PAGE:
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FEATURE ARTICLE

Where the Xingu Bends and Will Soon Break

A hotly contested megadam threatens one of the world’s greatest assemblages of rapids-adapted fishes and homogenizes an incubator for evolutionary diversity.

Mark Sabaj Pérez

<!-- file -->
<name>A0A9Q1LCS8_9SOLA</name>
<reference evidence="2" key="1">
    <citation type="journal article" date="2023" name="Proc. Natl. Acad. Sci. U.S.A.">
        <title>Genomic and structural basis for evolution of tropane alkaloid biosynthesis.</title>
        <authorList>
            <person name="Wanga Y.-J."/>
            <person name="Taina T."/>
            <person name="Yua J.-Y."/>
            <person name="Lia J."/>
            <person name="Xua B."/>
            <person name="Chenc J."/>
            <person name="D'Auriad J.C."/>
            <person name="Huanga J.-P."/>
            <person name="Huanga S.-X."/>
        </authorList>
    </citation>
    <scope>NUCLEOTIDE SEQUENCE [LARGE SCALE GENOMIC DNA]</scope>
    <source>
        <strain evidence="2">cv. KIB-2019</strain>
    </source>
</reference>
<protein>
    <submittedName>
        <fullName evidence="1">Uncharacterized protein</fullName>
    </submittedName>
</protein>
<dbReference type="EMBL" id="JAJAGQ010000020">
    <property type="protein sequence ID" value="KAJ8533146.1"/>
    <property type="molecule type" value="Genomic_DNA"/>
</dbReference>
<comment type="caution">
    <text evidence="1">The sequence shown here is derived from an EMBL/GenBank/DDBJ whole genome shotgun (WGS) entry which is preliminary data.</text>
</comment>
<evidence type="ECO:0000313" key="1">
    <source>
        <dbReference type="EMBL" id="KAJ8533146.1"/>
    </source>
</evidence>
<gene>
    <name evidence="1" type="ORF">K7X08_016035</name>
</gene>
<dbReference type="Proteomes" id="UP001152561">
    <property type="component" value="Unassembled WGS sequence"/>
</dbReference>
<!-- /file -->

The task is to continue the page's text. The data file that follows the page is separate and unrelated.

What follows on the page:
2015-11SabajPerezF1.jpgThe building of the Belo Monte dam on the Xingu River in Brazil has been hotly contested. The dam will be one of the most powerful in the world, harnessing the energy of a circuitous set of interwoven turns in the river that create remarkable rapids and seasonal variability. The unique characteristics of the river have resulted in a singular assemblage of fishes specifically adapted to them. Ichthyologist Mark Sabaj Pérez has been involved in a race to document the aquatic fauna before the megadam goes into operation.


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